And somehow, Fowley-Doyle’s sentences feel like those nights—like the lull at the end of a party when questionable choices are so easy to make. Olive wakes up the next day missing a shoe and her best friend, Rose. She and Rose went to the party to get drunk and cry, which seems like a perfectly valid reason to go to a party. But three other girls—Holly, Laurel, and Ash—went because their diaries were missing.

It’s what they found that sets Spellbook in motion.

[Read more]

Winter Is Seriously Here: What Happened on Season Six of Game of Thrones

If you’ve got ten or so hours to spare between now and July 16th, I highly recommend binge-devouring season six of Game of Thrones, even—or maybe especially—if you watched it when it aired last year. What seemed, week to week, like an inconsistent, fairly unsatisfying season (certain moments aside) turns out to be a solid stretch of narrative setup and motion when you gulp it down in a sitting or three. Every season of intrigue and betrayal moves the narrative forward, but finally, by the end of season three, the pieces are in intriguing place on the board—places that suggest season seven will be a battle of consolidation and compromise as various parties begin to take the Night King’s threat seriously.

There’s going to be war. Everyone’s talking about it. But who’s left to fight?

[Read more]

You Cannot Sink My Love for Battleship

There exists no convincing argument that movies should never be based on board games, because Clue exists, and therefore disproves any such argument. That said, the game of Battleship is a categorically stupid idea for a movie. Battleship is basically bingo with a bit of deductive strategy and no wacky prizes at the end. People in movies cannot sit around yelling YOU SUNK MY BATTLESHIP at each other, a fact which must have been clear to the people behind Battleship. Despite its dubious source material, Battleship is the one of the greatest dumb action movies of the early twenty-teens. Writers Jon and Erich Hoeber and director Peter Berg clearly took their Hasbro/Universal paychecks, gave the game a serious side-eye, and opted to keep just a few elements: big honkin’ battleships, cylindrical missile things, and goofy coordinates.

Everything else is newly made-up big dumb action movie gold.

[Read more]

A Story Radiating Across the Stars: C.A. Higgins’ Lightless Series

C.A. Higgins’ Lightless begins aboard a unique spaceship, the Ananke, that has a black hole for a heart. That’s how Althea Bastet sees it, anyway. Though she’s the ship’s engineer, her practical skills are tangled up with her affection for the ship she thinks of as hers. The black hole powers the ship and its purpose, but Althea dreams that of the black hole as a heart, a bloody, embodied thing.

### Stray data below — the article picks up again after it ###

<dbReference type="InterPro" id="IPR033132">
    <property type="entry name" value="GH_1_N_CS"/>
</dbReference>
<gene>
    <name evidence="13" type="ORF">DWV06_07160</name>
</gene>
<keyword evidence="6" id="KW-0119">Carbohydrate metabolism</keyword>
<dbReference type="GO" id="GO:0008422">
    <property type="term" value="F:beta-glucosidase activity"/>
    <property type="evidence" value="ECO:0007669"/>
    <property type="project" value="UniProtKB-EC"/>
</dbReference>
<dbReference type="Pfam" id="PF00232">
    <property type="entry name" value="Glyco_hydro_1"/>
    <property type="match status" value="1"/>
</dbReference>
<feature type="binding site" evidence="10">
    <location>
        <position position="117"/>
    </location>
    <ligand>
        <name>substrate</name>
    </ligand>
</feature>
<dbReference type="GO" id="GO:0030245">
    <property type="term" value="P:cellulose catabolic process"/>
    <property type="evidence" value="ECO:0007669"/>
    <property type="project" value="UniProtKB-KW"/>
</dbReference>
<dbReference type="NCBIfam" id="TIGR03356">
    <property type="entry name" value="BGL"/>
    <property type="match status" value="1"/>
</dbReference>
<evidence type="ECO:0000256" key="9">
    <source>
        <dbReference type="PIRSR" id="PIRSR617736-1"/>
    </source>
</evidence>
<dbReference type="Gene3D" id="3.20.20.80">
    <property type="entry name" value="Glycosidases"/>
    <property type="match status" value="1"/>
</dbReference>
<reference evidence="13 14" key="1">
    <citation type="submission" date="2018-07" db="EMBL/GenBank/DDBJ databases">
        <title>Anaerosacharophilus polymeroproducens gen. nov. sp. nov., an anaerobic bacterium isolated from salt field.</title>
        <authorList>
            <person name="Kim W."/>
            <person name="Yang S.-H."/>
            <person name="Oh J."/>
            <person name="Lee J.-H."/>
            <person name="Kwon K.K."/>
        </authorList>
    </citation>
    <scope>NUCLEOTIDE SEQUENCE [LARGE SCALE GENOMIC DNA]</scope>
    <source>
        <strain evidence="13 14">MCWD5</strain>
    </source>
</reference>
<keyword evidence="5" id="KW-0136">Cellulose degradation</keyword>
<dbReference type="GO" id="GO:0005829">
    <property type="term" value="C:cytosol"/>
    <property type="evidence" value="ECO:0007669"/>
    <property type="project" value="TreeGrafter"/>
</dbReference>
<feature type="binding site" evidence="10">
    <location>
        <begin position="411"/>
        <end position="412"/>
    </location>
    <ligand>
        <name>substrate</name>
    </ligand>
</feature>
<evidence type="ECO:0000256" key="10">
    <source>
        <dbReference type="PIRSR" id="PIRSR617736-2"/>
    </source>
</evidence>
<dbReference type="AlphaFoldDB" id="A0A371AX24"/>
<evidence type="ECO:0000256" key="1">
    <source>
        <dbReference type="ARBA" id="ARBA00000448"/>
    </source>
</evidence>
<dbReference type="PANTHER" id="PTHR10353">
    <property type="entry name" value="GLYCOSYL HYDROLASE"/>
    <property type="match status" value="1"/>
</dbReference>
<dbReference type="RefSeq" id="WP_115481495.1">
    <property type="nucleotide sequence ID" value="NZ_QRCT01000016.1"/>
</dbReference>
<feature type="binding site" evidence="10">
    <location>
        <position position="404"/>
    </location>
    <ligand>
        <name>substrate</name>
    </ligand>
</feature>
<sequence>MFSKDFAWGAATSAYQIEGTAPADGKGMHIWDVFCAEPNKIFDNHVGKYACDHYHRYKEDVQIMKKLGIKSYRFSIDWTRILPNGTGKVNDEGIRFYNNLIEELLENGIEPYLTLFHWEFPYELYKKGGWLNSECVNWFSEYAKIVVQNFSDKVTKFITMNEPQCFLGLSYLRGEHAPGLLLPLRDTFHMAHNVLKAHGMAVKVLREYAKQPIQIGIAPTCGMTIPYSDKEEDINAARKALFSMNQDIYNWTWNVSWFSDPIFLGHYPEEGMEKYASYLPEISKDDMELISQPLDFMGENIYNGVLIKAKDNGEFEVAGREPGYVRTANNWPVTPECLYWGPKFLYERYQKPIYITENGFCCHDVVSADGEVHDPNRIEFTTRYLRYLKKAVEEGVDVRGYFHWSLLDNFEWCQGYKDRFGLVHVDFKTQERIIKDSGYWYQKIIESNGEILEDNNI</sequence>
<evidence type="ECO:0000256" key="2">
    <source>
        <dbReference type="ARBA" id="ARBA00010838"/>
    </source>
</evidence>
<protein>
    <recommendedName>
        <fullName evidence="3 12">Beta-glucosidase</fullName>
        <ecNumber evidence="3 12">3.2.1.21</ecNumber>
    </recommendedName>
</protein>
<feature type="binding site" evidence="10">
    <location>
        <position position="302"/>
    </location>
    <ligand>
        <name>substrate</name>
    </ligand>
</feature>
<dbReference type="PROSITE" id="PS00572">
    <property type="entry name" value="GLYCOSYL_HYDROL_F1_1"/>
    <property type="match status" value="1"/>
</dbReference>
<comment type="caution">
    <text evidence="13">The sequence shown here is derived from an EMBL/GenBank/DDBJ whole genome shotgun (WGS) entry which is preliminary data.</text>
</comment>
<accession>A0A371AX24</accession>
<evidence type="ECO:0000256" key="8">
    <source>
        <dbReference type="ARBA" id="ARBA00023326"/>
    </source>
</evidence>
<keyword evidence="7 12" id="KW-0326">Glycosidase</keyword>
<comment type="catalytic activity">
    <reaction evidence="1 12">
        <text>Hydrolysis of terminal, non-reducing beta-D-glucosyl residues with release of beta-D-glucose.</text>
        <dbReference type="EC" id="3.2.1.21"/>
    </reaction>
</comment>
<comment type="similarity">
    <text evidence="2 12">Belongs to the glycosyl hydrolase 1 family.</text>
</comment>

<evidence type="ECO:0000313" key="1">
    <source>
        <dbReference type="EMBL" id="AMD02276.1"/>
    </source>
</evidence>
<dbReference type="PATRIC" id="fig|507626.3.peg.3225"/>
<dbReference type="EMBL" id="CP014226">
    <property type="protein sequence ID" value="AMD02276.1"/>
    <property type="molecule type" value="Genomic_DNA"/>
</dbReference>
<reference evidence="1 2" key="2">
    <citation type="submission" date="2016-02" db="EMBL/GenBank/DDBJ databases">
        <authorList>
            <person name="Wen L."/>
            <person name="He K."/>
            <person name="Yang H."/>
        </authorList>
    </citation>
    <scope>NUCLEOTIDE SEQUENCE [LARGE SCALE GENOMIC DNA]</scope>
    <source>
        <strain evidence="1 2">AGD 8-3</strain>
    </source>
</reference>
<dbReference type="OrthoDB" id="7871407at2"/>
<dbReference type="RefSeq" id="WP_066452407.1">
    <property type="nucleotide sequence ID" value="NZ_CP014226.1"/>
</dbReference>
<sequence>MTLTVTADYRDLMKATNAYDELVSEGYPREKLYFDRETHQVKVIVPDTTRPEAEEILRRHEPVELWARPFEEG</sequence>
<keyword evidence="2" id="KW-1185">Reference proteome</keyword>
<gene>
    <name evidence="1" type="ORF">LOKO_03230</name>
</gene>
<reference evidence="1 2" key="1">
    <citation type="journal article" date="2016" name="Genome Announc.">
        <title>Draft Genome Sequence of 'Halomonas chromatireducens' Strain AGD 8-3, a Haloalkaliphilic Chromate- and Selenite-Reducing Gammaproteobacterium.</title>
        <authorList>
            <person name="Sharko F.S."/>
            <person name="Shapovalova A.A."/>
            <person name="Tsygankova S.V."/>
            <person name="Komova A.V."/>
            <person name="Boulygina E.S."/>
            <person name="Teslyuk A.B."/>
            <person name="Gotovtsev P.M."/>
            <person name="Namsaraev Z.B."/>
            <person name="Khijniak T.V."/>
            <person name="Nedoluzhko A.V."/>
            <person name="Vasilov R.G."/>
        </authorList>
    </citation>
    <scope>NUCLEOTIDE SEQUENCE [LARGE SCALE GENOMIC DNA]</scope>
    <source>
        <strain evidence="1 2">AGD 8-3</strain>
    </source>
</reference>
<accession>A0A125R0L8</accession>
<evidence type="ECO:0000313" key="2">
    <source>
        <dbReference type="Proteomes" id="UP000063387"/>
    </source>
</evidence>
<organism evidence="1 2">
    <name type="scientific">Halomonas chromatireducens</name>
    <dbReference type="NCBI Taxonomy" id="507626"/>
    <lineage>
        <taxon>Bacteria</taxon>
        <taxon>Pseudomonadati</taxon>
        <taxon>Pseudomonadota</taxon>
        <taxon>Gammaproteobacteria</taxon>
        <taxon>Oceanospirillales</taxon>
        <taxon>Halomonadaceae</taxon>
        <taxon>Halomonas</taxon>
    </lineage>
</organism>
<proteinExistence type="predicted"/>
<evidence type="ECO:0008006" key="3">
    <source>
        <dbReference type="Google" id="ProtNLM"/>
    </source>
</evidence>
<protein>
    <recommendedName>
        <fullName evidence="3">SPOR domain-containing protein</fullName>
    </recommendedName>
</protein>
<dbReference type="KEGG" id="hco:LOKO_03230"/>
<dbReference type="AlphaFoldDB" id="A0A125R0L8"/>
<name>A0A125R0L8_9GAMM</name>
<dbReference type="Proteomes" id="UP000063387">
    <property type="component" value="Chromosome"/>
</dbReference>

Althea can tell when something is wrong aboard her ship, and at the opening of Higgins’ series, she knows. Lightless takes places entirely aboard the Ananke; it’s not exactly a locked-ship story, as other characters come and go, but the cat-and-mouse game that drives one of its storylines makes the ship feel claustrophobic. But Lightless is only the first in the trilogy, and while Higgins’ tale never leaves the Ananke entirely, the subsequent books—Supernova and the closing Radiate, which comes out next week—spread across the entire solar system. It’s a surprise, to move from Lightless’s narrow hallways to the surface of Mars and beyond, but Higgins’ shifts in viewpoint are effortless. She seeds each book’s story in the pages of the previous books, connecting everyone in a narrative that loops back on itself. Though the perspective is different, Radiate begins where the action of Lightless starts: with Matthew Gale (called Mattie) and Leontios Ivanov (called Ivan) boarding the Ananke.

Some spoilers for Lightless and general discussion of Supernova and Radiate follow.

[Read more]

Series: Space Opera Week

Would You Like to Smell Divine? Black Phoenix Alchemy Lab’s New American Gods Scents

It’s because of American Gods that I have a sprawling perfume collection. Ten years ago, Black Phoenix Alchemy Lab—BPAL for short—released their first line of scents based on Neil Gaiman’s novel, and I found I could no longer resist the temptation to find out what these beloved fictional characters might smell like.

If you are turning up your nose, thinking, Oh no, not perfume, I hate that stuff, wait! So was I. I loathed perfume. I held my breath walking past perfume counters, leaving a wide berth around the salespeople positioned to offer customers a spritz of something terrifying. When I saw references to BPAL online, I scrolled a little faster, certain it was not relevant to me.

But there is nothing like a story to make a person change her mind about a thing.

[Read more]

Assassins, Pirates, or Dragons: Where to Start With Robin Hobb

Choosing a Robin Hobb book to start with isn’t just choosing a series—it’s choosing a doorway into a huge, interconnected world. All but one of Hobb’s trilogies make up a giant tale told in many pieces (the oddball is the Soldier Son series). They span continents and decades, damaging leadership and ecological damage, traumatic childhood and challenging coming-of-age.